Gay Marriage Opponents May Get to Defend Proposition 8 on Appeal
SAN FRANCISCO (CN) - The California Supreme Court seems likely after a hearing Tuesday to let a conservative group step in for the state reluctant to defend the constitutionality of a law banning gay marriage.
Chief U.S. District Judge Vaughn Walker had struck down the law passed by Proposition 8 in a landmark ruling last year.
Former Gov. Arnold Schwarzenegger and former state Attorney General Jerry Brown, now California's 39th governor, refused to defend Proposition 8 or appeal Walker's ruling that found the voter initiative was unconstitutional.
ProtectMarriage.com, a Sacramento-based conservative legal group behind Proposition 8, intervened to fight after it failed to force the legislators' hand.
The 9th Circuit punted the issue to the state high court in January because it was unsure how to proceed with the appeal.
Tuesday's hearing came after an expedited briefing period, as California's ban on gay marriage has remained in place pending the outcome of this appeal.
ProtectMarriage attorney Charles Cooper says his clients have a direct interest in defending the case on appeal.
Theodore Olson, attorney for two same-sex couples challenging the ban, argued that ProtectMarriage should not be allowed to step in for Gov. Jerry Brown and Attorney General Kamala Harris.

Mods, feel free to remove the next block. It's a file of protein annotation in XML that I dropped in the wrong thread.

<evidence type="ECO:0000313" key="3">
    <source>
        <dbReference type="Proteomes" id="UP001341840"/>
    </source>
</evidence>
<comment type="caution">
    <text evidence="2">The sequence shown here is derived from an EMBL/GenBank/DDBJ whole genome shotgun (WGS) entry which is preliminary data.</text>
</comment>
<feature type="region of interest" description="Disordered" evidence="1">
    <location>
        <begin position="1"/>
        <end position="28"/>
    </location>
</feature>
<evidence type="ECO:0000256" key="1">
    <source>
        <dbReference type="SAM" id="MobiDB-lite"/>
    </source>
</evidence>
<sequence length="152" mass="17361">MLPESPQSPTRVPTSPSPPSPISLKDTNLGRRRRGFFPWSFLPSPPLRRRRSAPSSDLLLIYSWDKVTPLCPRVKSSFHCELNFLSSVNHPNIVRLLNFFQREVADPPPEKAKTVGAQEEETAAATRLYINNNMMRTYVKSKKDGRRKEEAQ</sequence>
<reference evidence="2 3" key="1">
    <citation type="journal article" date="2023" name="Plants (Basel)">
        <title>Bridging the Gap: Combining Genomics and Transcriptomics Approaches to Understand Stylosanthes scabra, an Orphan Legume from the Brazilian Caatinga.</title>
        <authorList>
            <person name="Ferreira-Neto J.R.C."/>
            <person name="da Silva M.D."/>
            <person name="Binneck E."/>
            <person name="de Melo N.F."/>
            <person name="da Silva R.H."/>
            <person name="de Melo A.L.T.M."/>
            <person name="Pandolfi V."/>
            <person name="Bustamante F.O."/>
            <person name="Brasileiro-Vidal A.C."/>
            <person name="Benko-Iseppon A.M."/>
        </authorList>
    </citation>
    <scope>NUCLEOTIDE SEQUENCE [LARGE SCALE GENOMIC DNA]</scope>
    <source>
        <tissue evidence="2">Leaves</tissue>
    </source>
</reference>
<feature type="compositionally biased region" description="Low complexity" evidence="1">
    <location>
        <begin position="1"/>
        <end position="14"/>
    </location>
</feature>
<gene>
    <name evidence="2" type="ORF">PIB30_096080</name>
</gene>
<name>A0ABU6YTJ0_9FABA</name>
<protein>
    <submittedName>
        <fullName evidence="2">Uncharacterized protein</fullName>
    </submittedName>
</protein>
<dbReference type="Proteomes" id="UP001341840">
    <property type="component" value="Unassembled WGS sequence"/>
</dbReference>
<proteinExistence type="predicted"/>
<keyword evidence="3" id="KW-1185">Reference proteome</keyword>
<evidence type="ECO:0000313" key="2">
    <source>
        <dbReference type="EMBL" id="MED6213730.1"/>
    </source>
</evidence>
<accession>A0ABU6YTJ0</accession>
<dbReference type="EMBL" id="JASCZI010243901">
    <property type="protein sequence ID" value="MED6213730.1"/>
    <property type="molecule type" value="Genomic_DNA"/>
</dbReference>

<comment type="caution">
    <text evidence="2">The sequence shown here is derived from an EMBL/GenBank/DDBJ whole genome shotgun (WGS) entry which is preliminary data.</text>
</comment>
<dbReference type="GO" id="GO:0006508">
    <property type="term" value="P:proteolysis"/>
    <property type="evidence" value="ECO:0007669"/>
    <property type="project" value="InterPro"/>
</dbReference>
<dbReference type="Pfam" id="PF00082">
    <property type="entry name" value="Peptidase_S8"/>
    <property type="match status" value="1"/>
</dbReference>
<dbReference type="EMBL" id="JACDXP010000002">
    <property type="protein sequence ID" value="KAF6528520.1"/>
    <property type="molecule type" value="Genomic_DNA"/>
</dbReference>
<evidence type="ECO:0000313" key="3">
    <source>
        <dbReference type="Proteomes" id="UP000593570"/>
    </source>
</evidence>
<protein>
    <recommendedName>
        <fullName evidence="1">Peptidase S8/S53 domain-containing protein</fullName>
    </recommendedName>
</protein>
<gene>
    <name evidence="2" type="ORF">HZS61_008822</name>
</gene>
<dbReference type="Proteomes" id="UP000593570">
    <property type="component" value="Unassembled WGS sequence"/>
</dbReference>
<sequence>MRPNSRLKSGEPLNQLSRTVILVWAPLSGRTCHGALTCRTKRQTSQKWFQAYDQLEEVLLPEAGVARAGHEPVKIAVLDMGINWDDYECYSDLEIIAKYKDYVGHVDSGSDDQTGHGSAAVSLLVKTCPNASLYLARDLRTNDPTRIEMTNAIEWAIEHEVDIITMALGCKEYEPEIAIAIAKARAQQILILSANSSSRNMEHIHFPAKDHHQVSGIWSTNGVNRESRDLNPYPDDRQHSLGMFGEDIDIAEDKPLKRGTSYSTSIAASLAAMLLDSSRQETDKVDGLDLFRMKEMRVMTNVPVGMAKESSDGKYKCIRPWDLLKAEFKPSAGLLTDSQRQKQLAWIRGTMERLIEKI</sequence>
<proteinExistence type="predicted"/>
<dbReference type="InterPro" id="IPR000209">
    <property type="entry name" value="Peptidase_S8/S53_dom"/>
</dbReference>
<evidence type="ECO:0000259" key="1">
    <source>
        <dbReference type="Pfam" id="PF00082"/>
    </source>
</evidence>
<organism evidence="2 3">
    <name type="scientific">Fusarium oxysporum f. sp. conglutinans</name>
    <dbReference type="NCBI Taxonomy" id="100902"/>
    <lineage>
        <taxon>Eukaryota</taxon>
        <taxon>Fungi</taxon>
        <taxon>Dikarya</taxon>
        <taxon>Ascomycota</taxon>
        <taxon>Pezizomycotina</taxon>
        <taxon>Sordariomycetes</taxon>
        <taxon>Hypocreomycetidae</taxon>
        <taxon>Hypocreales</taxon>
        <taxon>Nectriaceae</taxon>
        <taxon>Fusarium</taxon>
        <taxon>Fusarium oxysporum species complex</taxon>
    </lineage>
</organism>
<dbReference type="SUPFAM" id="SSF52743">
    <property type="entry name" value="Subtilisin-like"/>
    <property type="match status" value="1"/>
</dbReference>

"Does the initiative power convey with it the power to represent the state covey to the proponents? I submit that the answer is no," he said. "I stand here not as someone who wants the intervenors not to have certain rights to present certain arguments. But standing is something we cannot waive."
The justices pummeled Olson with questions. "It is better in our court system to have both sides represented," Justice Ming Chin said. "Do you agree with that?"
Olson replied, "I think in an abstract world where we don't have the separation of powers you might invite all kinds of citizens to present all kinds of issues."
Ming responded: "I just want to have the best arguments on both sides given to the court so we can make the best decision possible. But when you have one side not represented it seems to me the right is illusory."
Justice Joyce Kennard echoed this logic.
"It appears to me that to agree with you would nullify the great power that the people have reserved for them to them for proposing and adopting constitutional amendments," Kennard said.
Justice Kathryn Werdegar noted the court's history of allowing "liberal intervention" by proponents. "Never have proponents been denied a right to intervene," she said. Justice Carol Corrigan bristled when Olson said Brown and Harris' refusal to defend Prop. 8 signified the initiative's unconstitutional nature. "It is not for the executive branch to determine questions of constitutionality," Corrigan said. "They do not by pocket veto get to decide whether something is constitutional."
The Supreme Court is expected to rule within 90 days.